Next Meeting: Tuesday, June 21, 2016
Andrews University, Biology Amphitheater, Price Hall, Berrien Springs, MI
Meeting starts at 7:30 p.m.
3rd Tuesday of every month except December
Normal Meeting sequence is as follows:
- Introduce Visitors.
- Present Specific Club Information
- Identify dive events upcoming or planned. (Dives & Road Trips)
- Identify & discuss diving related news important to divers.
- Present any Show & Tell.
- Attendees speak about current diving experiences or lessons learned.
- Open session.
Last Meeting Highlights:
There were 16 in attendance at last month’s meeting, the small MUD Club directories are not available but a 2016 club photo directory is available to those who email Don McAlhany and ask for a copy, It was asked if “anyone” is actually reading the Divers Corner since there is little feedback on its usefulness, “Thirsty Thursday” dives have begun and attendance varies considerably and muddies were reminded to check out “Sass Wednesday” dives which started in May, Kevin Ailes spoke about his dives at Woods and Reeds Lake with pictures of the shipwreck the “Hazel. It was noted that we only have 8 Mud Club T-shirts remaining (all Large) and after discussion it was identified there is interest in ordering new hats, perhaps hooded sweat shirts or jackets, and possible Mud flag pendants. It was noted that some club members were going to attend the gas blender class being held in Novi. Local lakes dove include Paw Paw Lake, Pipestone, St. Joseph river, Reeds, Woods, Pipestone, Cora, and Lake Michigan with the visibility being variable at all of them.
2016 Dive Listing:
Organize a dive and paste it on the Facebook MUD club site.
The inland lake surface water temperature is averaging +70 F so it is time for you wet suiters to get diving.
Come on down and join the fun on Thirsty Thursdays. All divers greatly appreciate “everyone” who comes and provides support for the activity. Dives can be labor intensive and “many hands make light work”. The gathering afterward for food and diving discussions are just about as much fun as the dive itself. J
Check out these dive shops that Muddy Divers use:
iDiveMi., Cheboygan, MI (http://www.idivemi.com/northern-michigan-dive-center)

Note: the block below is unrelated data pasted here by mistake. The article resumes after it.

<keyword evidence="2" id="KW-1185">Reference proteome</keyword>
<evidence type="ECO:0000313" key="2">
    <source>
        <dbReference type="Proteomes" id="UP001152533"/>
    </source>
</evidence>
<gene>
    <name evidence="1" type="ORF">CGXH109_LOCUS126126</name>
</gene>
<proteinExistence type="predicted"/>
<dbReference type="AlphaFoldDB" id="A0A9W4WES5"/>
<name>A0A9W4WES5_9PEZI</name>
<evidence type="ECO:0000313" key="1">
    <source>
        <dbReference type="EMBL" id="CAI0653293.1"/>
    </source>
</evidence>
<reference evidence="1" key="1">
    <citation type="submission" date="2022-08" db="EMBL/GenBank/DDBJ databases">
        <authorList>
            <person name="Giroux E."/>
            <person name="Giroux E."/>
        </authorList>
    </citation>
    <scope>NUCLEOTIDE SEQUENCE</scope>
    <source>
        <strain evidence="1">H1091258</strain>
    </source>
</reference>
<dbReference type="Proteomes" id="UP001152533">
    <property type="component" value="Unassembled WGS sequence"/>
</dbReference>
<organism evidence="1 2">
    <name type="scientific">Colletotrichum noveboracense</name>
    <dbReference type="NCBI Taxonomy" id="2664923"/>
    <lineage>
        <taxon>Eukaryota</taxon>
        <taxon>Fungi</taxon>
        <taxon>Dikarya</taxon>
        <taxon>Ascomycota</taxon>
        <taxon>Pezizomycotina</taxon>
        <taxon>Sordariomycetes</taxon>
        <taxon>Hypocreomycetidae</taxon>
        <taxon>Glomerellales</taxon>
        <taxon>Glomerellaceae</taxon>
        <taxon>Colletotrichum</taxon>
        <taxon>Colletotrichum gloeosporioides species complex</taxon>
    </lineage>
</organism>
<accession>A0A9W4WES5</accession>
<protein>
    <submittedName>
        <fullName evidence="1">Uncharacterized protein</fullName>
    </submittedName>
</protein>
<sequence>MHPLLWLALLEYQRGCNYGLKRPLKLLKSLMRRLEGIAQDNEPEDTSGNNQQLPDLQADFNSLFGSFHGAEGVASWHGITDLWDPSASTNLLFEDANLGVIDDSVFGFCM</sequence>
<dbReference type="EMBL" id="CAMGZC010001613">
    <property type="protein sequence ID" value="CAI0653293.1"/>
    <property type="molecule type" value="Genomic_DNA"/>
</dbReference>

Have You thought about and practiced how You would respond to an underwater emergency of another diver? Think About it !!
Divers Corner: Mistakes that Divers Make- Insufficient Dive planning
One of the most important pre-dive steps is dive planning. Learn as much as possible in advance about any dive site you plan to dive.
Before you even head out to a site, make sure to investigate currents, depths, marine life, entry and exit points, surfacing techniques, boat traffic, environmental health concerns, etc.
Check out what surface support you may need and what local laws or regulations may apply to your planned diving activity.
Inform someone who is not coming on your trip what your dive plan is and when you expect to be back.
Prior to your dive, make sure you and your buddy are on the same dive plan. Discuss contingencies should conditions change during your dive. Establish the maximum depth, maximum bottom time and minimum air supply to terminate the dive.
Review what you and your buddy would do if you were to become separated, exceed your planned dive or experience an out-of-air emergency or an equipment issue underwater. Having these discussions on the surface helps you prepare as a buddy team to manage any situations that may arise while underwater.
Review hand signals with your buddy.
Conduct a pre-dive test on all of your equipment, particularly any rented gear. Use a written or mnemonic checklist to ensure you don’t overlook an essential step. Don’t skip the buddy check.
Remember to create an emergency action plan (EAP). This essential tool that divers are taught how to construct in their advanced training courses should include what prompts an emergency response, important contact information, the nearest medical facility and the best means of getting there as well as essential first aid equipment.
Dive plans don’t have to be complicated or inflexible, but they are essential to prevent and manage diving incidents.
Remember: A Big mistake that divers may is “Not taking personal responsibility”
Each diver in the dive group shares equal responsibility for the conduct of the dive. When all divers understand and agree with that premise, the dive group can protect itself from individual and collective harm.
Know your personal limits and take time to examine and evaluate your dive habits.
Do not rely on the experience of other divers in the group. As a certified diver, you are expected to recognize when elements are outside your level of training or comfort zone; it is your responsibility to acknowledge that and voice it.
Always remember, anyone can call off a dive at any time. In other words, it’s always OK to say “No”.
Dive Safety Starts and Ends With YOU